Food wise I haven’t had weird aversions like last time. Mostly with Alex I was disappointed I suddenly hated the thought of Diet Coke despite drinking it religiously beforehand. I’ve never actually gone back to drinking it so we don’t have that to contend with now.

I am always tired of course, but show me a toddler mom who isn’t! Luckily I’ve definitely got more energy than last time round. I don’t know whether it’s a baby gender thing, just because it’s a different pregnancy, because I’m on meds this time, or just because life decided I didn’t need two shitty first trimesters, but whatever it is I’m full of gratitude.

Obviously the first 14 weeks were a little more medicalised than last time. With Alexandra by this point I’d had one booking in appointment and one scan, with baby two I’ve had three scans, two booking in appointments, two haematology appointments, one cardiology appointment, one echocardiogram, one ECG, one rheumatology and obstetrics appointment and about ten blood tests. And this list is set to increase weekly during the second trimester. But clearly for good reasons.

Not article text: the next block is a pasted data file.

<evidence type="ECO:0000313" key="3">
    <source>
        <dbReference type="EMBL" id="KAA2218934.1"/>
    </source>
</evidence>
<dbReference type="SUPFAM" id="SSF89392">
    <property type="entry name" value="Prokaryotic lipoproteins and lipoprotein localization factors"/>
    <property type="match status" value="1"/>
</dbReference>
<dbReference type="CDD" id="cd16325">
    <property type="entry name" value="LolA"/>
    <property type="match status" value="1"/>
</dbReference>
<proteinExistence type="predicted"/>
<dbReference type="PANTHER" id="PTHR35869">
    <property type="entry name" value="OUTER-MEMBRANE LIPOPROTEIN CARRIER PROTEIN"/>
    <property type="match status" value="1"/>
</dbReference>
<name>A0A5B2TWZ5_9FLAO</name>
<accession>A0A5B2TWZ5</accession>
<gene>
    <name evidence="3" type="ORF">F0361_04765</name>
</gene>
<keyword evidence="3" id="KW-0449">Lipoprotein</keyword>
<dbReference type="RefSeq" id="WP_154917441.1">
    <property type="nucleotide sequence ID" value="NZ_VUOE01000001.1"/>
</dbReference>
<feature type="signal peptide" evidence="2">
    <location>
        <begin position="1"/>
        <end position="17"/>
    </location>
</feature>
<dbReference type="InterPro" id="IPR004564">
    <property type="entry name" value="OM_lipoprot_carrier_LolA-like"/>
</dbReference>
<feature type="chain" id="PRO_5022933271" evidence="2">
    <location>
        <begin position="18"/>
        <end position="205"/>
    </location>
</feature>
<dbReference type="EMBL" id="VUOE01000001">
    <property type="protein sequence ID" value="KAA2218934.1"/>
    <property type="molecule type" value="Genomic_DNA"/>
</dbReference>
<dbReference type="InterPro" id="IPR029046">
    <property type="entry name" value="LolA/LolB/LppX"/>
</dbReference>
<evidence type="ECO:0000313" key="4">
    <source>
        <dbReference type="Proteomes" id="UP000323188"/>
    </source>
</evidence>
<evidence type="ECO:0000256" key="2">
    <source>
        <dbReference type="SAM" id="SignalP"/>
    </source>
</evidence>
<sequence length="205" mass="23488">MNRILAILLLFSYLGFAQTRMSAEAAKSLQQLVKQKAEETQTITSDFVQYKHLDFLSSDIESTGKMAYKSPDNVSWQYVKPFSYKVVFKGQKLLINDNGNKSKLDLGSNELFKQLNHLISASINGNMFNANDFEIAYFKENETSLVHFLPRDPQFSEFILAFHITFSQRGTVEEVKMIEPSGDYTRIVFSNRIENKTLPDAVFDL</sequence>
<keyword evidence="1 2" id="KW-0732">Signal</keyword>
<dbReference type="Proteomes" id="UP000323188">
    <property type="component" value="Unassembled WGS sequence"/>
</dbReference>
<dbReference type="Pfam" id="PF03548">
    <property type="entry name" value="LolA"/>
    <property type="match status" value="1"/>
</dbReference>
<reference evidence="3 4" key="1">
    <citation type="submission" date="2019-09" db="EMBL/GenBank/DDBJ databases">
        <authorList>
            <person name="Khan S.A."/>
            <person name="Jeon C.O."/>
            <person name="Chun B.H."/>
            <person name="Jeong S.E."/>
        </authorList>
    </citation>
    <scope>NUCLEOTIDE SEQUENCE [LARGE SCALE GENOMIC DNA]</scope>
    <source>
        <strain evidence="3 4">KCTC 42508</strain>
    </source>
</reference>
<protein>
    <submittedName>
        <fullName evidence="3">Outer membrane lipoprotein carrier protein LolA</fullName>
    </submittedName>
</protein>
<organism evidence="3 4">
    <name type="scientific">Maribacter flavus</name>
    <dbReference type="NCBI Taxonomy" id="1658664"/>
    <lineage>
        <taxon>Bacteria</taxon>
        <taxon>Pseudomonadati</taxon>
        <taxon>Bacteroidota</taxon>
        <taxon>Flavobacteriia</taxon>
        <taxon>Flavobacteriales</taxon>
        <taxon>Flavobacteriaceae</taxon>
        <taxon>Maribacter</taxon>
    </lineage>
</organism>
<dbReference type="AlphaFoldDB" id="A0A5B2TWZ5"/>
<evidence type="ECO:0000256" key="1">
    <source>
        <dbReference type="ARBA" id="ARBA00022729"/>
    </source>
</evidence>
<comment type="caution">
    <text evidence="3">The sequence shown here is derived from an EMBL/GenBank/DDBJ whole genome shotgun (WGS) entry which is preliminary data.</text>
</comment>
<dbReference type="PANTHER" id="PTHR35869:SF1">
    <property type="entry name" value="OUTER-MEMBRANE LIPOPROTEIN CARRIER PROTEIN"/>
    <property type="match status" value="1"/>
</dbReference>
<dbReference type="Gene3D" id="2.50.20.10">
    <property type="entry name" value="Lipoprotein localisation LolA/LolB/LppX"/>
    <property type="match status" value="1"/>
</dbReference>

There’s not a whole lot else to report but I’ll definitely update at some point during the second trimester.

Harriet, Alexandra and bump x

A Chatty One

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A bit of a chatty blog today. I sat down yesterday to write something, as I normally post on a Thursday, and quite honestly there was nothing coming to my brain. There’s not a whole lot more today hence probably just a bit of a ramble.

I finally took the plunge today and booked us in to visit a nursery for a little look round next week. Immediately I wanted to hold Alex and never let go but seen as she’s 14 months and much more interested in trying to dismantle her dolly’s pram (and anything else she can get her little hands on), that lasted all of about 0.0005 seconds so now I’m just sat looking wistfully at her while she plays slightly hoping she hates it and cries from the second her toes cross the threshold so I can whisk her away and go SEE I TOLD YOU IT WAS A TERRIBLE IDEA. In reality (based on what happens every time we go anywhere new), what will actually happen is she’ll run off to play with all the new children and toys she can get her hands on and probably never want to leave. If she learns to talk in the next six days she’ll probably ask us if we can book her in full time.